The number zero pronounced as "oh"

Discussion in 'Archived Threads 2001-2004' started by Evelio Figueroa, Sep 21, 2002.

  1. Evelio Figueroa

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    When people give out phone numbers, radio stations, highway numbers, ETC. I hear the number zero as "oh." How did this get started? Is it because of the "O" in O-clock? I can't find any info on this.
     
  2. Charles J P

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    Its because it looks like an "o", and o is one less syllable than zero. No big mystery.
     
  3. Chuck C

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    OHHH i get it now [​IMG][​IMG]
     
  4. Dennis Nicholls

    Dennis Nicholls Lead Actor

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    You "ought" to get it.....[​IMG]
     
  5. Jeff Rogers

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    O R theyyyyy
     
  6. Clinton McClure

    Clinton McClure Casual Enthusiast
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    I know the "o" in o-clock means of as in It's three of the clock.
     
  7. Chris Derby

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    would you prefer "zed" or "nought"?
     
  8. JasonMC

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    This drives me crazy!!! It's pretty sad when we are so lazy that we don't want to say a two syllable word!! There are no letters in phone NUMBERS!! Next, are we going to say "S" instead of "5" since "S" is easier to say!!!
     
  9. Scott "E"

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  10. Morgan Jolley

    Morgan Jolley Lead Actor

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    It's not laziness, it's time saving.

    If you're trying to make sure someone gets a set of numbers correctly, like an account number over the phone, you should probably say "zero," but if you're just giving your phone number to a friend in person, saying "oh" is fine. That's how I see it.
     
  11. andrew markworthy

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    Pedantically, you should say 'zero' if you mean a number. However, 'zero' or 'nought' both take longer to say, and if you're trying to memorise a series of numbers, the longer it takes you to say the numbers, the lower the chance of remembering them. Therefore, 'oh' is generally pragmatically preferable.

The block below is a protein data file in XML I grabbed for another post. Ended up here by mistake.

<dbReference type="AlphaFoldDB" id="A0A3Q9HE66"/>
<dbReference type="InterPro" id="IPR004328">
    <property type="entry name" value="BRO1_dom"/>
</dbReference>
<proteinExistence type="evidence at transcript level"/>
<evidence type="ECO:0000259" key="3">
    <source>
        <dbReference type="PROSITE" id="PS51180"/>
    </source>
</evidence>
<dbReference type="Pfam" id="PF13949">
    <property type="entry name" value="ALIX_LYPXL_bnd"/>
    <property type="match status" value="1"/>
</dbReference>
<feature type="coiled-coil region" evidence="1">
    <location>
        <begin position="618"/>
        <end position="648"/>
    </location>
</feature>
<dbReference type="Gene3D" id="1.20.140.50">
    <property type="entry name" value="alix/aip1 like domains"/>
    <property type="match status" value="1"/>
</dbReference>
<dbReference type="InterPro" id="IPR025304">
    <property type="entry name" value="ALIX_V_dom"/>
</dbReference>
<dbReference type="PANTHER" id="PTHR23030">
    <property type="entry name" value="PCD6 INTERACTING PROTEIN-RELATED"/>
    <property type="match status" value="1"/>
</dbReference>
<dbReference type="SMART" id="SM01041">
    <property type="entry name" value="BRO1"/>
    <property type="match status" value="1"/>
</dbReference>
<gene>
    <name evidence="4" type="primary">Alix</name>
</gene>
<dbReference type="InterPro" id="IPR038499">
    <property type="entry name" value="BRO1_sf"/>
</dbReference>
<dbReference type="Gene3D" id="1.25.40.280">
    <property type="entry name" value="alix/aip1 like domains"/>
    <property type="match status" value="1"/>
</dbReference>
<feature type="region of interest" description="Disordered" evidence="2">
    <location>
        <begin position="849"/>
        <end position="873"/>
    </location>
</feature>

Trivia: it takes longer to pronounce the names of numbers in Welsh than in English. Hence, the digit span (i.e. the max. number of digits you can reliably remember) is shorter for Welsh- than for English-speakers. The reason is due to the process of memorising short term verbal information, called the phonological loop.. (cont. Psychology 101).
     
  12. LewB

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    I work in computer manufacturing. We track the serial numbers of parts that go into the machines. I won't bore you with the ugly details of what happens when a 'O' is used in place of a '0' and vice versa. I've seen instances where 3 people have tried fixing a problem related to a swap like that. It's not an easy thing to see, especially on a CRT where there is no dot in the middle of the zero. [​IMG] [​IMG]
    Needless to say I specifically say 'zero' when I'm referring to a number and 'oh' when referring to the letter 'O'. Problem is that when I say 'oh', people still use the number '0'.
     
  13. Jeffrey Noel

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  14. MarcVH

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    ...which is, of course, nearly always pronounced "one oh one."

    If the context makes it obvious that what is being said is numeric, I don't have a problem with "oh" for zero. If it's a context where there might be ambiguity (e.g. a serial number) then I'll say "zero" or "letter oh" to be explicit. I still say anybody who intermixes zero and oh in something like a serial number probably could use some education in human factors.

    I suppose one might as well complain about the fact that people say "nine" instead of "niner," and identify letters by saying "bee vee eff" instead of "bravo victor foxtrot."
     
  15. MikeH1

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    I have two zeros in my address (10045) and I made the mistake once of telling somebody one oh oh four five. When said fast it sounds like one oh and the people end up on the other end of town looking for the apartment. For that reason alone I say zero zero. But I must say its a pain in the ass when all I have to say is oh.
     
  16. Matt Birchall

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    When I'm watching a baseball game on TV, and I hear the announcer say that the count is "nothing and two" or "three and nothing" on the batter, it irritates me to no end. Sure, it might be "correct", but "oh and two" or "three and oh" is much more pleasing to my ear. I know what he's referring to. Usually, I'm a stickler when it comes to things like this, but this doesn't bother me.
     
  17. Dominik Droscher

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    Why don't you just say "nil"?
     
  18. TheoGB

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  19. Kevin P

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    "Oh" seems to be used for "zero" pretty much exclusively in phone numbers, or when pronouncing a three-digit number with a zero in the middle; e.g. 101 is easier to say "one oh one" than "one zero one" or "one hundred one".
    Anyone here watch ZOOM on PBS back in the 70s? They always recited their address as "Zoom, zee double-O em box three five oh Boston Mass Oh-two-one-three-four..." Funny that I remember that after 25-30 years because of the way they recited it. If they said "zero" I probably wouldn't know it by heart now. [​IMG]
    KJP
     
  20. Ryan Wright

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